Yes, as the Russian Federation is legally the successor state of the USSR and assumes all obligations, roles, debts, etc. of the former entity. Interestingly, Ukraine also claims that it's the successor state of the USSR. Obviously, this claim has not be recognized by the UN as the Russian Federation has the previously owned permanent seat on the security council.
This situation is not new. A similar situation happened with China, as China was undergoing a civil war in prior to WWII and still was during the conclusion of the war when the UN was founded. The country known currently known as Taiwan was recognized as "China" (i.e. the Republic of China). The government of the Republic of China lost the civil war and the People's Republic of China was founded while the former government retreated to the island of Taiwan. Both entities claimed to be the legal successor state of "China" but in 1971, Taiwan was no longer recognized and the People's Republic of China was formally recognized as the successor state of the Republic of China. In fact, Taiwan is not recognized at all by the UN, so the situation is slightly different from the USSR situation.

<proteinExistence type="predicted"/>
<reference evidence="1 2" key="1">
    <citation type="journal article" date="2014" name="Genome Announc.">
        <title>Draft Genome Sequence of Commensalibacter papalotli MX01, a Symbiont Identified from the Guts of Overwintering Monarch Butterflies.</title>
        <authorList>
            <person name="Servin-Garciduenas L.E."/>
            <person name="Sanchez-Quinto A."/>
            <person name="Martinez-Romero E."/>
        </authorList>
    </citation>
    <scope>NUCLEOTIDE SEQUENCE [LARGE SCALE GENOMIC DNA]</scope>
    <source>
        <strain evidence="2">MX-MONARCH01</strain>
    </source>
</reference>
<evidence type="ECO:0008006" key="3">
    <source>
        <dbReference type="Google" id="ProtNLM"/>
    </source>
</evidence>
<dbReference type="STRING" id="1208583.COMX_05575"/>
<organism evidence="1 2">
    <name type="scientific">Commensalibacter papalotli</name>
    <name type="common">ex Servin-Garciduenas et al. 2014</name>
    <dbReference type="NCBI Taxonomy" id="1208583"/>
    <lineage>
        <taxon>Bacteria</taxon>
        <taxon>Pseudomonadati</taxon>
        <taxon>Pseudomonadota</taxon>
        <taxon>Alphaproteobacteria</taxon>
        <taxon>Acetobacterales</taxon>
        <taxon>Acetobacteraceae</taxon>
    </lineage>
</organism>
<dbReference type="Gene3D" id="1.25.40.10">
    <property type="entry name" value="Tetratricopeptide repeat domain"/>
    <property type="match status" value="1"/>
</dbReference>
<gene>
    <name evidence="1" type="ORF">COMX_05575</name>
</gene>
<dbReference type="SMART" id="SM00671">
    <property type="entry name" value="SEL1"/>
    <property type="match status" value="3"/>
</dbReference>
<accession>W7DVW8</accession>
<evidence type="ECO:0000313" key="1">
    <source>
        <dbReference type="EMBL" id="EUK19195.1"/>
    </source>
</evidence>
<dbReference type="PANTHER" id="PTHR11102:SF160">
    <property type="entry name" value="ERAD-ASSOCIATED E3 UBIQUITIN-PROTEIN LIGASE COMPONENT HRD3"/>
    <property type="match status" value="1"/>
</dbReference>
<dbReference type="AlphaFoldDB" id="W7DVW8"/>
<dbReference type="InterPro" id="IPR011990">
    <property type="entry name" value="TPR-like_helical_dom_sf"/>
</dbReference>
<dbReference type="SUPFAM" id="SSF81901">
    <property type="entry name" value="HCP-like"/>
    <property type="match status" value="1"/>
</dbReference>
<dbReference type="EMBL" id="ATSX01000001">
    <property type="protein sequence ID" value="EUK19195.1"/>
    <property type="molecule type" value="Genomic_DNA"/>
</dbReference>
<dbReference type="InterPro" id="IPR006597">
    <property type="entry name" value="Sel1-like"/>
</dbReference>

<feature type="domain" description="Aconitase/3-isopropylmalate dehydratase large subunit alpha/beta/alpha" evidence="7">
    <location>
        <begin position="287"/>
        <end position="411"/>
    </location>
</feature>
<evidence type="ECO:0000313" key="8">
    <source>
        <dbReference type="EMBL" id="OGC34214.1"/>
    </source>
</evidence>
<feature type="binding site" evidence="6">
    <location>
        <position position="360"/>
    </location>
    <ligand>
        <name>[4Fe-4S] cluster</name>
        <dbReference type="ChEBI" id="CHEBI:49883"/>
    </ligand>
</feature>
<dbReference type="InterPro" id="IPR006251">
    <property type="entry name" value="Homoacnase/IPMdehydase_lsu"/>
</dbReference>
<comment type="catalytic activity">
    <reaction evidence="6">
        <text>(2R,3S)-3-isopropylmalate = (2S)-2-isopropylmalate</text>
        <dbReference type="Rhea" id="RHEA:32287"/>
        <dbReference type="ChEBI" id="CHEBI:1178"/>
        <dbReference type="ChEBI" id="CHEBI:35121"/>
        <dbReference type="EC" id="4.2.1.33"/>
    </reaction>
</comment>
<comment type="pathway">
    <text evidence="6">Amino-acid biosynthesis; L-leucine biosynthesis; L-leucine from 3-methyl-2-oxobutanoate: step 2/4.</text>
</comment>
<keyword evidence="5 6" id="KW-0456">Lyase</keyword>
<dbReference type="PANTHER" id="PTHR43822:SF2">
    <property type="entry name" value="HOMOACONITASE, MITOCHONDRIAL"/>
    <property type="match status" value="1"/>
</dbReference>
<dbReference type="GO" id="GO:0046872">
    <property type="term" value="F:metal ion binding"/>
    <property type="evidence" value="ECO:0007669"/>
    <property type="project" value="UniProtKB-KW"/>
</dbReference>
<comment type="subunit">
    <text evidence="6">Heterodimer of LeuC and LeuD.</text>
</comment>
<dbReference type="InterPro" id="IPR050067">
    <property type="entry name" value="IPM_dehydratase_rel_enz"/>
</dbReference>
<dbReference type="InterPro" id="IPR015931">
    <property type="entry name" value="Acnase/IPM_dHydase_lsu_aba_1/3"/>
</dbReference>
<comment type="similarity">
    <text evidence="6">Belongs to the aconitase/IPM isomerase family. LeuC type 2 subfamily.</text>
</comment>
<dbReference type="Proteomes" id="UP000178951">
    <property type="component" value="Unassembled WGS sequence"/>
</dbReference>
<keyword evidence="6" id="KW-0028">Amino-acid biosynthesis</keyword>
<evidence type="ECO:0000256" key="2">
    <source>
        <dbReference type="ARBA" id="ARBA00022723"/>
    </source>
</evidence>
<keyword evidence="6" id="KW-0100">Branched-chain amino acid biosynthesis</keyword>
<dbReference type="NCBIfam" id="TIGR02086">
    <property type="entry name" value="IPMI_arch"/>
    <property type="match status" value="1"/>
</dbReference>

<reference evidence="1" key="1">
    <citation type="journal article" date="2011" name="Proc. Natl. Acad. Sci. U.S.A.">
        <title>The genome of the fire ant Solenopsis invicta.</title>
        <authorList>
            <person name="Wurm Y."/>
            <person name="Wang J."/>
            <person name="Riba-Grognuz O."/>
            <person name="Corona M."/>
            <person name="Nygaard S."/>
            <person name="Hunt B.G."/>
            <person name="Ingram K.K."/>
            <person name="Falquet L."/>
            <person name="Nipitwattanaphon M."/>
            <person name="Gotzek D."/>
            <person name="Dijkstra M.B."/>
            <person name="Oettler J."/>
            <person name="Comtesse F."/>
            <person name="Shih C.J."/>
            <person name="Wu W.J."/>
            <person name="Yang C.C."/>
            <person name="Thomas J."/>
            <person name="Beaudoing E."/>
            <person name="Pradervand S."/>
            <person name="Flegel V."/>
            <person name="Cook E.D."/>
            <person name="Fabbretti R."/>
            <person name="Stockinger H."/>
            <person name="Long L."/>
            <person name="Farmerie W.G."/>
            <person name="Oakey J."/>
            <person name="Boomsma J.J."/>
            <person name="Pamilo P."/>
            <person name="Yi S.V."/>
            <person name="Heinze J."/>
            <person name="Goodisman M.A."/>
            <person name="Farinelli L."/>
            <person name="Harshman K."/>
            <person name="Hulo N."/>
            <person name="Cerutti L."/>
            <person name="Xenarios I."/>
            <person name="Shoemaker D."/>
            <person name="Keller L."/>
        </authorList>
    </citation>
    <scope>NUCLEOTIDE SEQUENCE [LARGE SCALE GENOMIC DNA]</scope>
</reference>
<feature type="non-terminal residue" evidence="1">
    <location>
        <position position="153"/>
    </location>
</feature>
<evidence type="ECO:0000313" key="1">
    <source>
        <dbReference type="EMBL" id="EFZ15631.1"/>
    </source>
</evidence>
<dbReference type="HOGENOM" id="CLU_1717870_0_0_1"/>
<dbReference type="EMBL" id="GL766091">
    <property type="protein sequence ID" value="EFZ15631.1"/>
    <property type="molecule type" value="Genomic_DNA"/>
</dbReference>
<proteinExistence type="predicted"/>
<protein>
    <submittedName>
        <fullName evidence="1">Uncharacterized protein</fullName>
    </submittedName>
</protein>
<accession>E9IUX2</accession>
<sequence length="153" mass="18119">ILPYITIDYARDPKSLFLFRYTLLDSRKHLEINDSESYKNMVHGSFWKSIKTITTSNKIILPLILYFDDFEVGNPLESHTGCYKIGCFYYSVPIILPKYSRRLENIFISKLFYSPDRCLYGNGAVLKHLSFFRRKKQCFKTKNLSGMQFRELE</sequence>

But like the People's Republic of China, the Russian federation assumes all responsibility, obligation, etc. of its predecessor. A clear example of this for China is the 99 year lease of the Hong Kong territory, which was made by the Qing dynasty and fulfilled by the People's Republic of China. There are numerous example for the Russian Federation; e.g. the precursor to the international space station program, Mir, had its former Soviet obligations fulfilled by the Russian Federation.